To wild applause, he labeled this alleged tumor of "community" the supposedly evil "progressivism" -- and he told disciples to "eradicate it" from the nation.
The lesson was eminently clear, coming in no less than the keynote address to one of America's most important political conventions. Beck taught us that a once-principled conservative movement of reasoned activists has turned into a mob -- one that does not engage in civilized battles of ideas. Instead, these torch-carriers, gun-brandishers and tea partiers follow an anti-government terrorist attack by cheering a demagogue's demand for the physical annihilation of those with whom he disagrees -- namely anyone, but particularly progressives, who value "community."
No doubt, some conservatives will parse, insisting Beck was only endorsing the "eradication" of progressivism but not of progressives. These same willful ignoramuses will also likely say that the Nazis' beef was with Judaism but not Jews, and that white supremacists dislike African-American culture but have no problem with black people.
Other conservatives will surely depict Beck's "eradication" line as just the jest of a self-described "rodeo clown" -- merely the "fusion of entertainment and enlightenment," as his radio motto intones. But if Beck is half as smart as he incessantly tells listeners he is, then he knows it's no joke.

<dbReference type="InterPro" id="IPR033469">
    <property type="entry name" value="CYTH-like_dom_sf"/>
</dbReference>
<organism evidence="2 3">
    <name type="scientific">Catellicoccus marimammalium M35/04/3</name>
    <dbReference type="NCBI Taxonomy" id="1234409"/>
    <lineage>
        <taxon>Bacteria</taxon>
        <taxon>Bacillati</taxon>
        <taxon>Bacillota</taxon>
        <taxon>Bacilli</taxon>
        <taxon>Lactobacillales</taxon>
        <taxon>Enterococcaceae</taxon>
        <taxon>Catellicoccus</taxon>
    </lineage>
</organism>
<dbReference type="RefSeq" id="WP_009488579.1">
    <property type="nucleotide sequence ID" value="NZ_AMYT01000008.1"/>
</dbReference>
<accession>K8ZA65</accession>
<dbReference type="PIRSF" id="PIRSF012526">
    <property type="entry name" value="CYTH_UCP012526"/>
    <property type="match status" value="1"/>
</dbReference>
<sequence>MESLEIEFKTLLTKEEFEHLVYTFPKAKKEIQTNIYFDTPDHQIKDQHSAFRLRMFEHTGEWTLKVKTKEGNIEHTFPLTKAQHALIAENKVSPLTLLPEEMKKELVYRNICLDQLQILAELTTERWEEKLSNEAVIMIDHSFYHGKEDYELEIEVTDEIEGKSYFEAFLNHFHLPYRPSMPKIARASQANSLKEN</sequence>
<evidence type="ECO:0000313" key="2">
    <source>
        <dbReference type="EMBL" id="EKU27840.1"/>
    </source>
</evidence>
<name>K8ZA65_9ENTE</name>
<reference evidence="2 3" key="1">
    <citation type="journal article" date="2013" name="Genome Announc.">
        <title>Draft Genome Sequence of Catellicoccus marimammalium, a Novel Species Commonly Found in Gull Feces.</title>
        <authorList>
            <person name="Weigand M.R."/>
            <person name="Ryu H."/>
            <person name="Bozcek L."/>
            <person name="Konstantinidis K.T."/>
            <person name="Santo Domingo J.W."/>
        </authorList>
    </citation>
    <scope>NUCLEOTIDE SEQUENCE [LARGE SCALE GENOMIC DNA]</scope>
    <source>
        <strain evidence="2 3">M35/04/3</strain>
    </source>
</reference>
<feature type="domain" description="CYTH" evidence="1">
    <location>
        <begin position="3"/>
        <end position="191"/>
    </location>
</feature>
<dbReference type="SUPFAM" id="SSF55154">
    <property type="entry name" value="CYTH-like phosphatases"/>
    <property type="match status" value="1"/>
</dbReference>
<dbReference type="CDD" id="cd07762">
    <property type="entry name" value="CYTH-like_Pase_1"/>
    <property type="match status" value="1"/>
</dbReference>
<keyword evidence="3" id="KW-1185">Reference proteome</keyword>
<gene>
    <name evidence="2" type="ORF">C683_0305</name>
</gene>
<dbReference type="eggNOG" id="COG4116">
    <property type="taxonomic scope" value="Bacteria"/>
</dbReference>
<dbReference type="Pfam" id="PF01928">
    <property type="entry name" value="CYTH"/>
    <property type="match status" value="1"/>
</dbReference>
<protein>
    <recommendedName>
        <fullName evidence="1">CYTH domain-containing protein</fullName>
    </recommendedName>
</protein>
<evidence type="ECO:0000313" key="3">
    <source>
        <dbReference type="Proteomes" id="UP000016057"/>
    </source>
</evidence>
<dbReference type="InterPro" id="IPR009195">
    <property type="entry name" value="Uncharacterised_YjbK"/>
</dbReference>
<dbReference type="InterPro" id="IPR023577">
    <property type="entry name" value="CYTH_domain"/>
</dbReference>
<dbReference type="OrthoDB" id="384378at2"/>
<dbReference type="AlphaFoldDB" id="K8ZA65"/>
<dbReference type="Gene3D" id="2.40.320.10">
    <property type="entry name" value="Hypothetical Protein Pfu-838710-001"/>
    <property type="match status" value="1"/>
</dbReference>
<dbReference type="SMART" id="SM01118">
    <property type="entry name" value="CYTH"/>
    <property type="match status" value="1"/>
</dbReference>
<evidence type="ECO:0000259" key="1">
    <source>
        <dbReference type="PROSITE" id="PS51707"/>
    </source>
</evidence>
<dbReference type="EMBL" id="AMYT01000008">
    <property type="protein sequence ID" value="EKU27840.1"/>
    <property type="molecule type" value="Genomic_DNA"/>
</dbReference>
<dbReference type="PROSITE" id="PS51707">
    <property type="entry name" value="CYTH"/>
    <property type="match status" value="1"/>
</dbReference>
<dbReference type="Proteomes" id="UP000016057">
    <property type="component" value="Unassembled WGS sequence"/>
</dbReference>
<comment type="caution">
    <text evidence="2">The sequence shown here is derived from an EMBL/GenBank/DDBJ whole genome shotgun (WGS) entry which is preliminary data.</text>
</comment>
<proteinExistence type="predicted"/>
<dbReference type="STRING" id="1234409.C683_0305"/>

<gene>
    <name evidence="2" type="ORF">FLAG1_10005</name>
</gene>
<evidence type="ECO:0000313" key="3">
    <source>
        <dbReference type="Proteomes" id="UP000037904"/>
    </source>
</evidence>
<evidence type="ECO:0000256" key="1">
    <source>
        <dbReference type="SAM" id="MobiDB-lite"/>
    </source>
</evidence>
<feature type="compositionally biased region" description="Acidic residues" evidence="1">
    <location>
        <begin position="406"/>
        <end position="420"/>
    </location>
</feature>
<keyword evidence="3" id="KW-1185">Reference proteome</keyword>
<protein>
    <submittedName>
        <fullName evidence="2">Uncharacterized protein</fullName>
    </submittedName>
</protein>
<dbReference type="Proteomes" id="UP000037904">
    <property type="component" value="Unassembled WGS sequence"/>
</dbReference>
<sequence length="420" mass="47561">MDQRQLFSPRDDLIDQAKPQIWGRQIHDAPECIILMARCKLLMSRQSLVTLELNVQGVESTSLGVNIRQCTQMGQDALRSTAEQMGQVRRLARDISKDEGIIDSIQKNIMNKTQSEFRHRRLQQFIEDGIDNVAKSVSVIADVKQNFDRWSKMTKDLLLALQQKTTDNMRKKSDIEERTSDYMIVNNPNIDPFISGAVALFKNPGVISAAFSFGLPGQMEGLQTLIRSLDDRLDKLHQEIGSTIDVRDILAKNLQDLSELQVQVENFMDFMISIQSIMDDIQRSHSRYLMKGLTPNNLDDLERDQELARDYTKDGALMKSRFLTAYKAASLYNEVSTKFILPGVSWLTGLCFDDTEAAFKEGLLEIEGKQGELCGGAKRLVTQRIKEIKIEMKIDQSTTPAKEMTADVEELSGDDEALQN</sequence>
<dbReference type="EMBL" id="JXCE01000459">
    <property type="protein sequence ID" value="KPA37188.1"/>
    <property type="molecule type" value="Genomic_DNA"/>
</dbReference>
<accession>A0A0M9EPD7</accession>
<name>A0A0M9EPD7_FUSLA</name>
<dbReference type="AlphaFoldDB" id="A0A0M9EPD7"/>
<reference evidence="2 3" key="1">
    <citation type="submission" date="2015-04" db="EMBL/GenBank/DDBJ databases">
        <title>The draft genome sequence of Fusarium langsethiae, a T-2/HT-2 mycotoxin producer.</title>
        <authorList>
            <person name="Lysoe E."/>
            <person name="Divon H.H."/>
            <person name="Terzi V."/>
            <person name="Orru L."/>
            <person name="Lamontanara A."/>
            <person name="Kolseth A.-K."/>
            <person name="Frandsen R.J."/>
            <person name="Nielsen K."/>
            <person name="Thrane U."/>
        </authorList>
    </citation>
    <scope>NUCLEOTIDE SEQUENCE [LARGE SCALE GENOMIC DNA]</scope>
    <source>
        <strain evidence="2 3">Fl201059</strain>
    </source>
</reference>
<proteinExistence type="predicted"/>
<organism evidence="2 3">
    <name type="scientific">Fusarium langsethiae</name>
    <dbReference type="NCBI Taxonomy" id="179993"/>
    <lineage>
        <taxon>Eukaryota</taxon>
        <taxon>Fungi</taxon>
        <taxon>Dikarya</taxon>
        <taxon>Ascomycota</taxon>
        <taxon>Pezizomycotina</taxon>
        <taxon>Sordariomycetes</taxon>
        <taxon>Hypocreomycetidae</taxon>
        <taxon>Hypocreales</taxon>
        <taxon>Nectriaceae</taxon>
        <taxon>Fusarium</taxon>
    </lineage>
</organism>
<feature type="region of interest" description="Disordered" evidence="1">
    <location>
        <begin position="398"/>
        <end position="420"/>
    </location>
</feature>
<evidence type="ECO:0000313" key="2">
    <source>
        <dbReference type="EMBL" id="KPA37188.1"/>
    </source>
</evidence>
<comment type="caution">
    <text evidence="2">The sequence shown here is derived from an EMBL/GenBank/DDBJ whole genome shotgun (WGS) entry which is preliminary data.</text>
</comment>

What motivates this kind of talk and behavior is called eliminationism: a politics and a culture that shuns dialogue and the democratic exchange of ideas in favor of the pursuit of outright elimination of the opposing side, either through suppression, exile, and ejection, or extermination.
Rhetorically, eliminationism takes on certain distinctive shapes. It always depicts its opposition as beyond the pale, the embodiment of evil itself, unfit for participation in their vision of society, and thus worthy of elimination. It often further depicts its designated Enemy as vermin (especially rats and cockroaches) or diseases, and disease-like cancers on the body politic. A close corollary—but not as nakedly eliminationist—are claims that opponents are traitors or criminals and that they pose a threat to our national security.
Eliminationism is often voiced as crude "jokes," a sense of humor inevitably predicated on venomous hatred. And such rhetoric—we know as surely as we know that night follows day—eventually begets action, with inevitably tragic results.
I compiled the video above with a sampling from the past nine months. In it, you can see Beck call progressives a "cancer" (multiple times), "the disease that's killing us," a "virus," a "parasite," "vampires" who will "suck the life out" of the Democratic Party, and claim that progressives intend the "destruction of the Constitution" and will strike it a "death blow".
As Sirota notes, Beck is taking us down a certain path with this kind of rhetoric, and it always, as Beck himself puts it, "ends badly."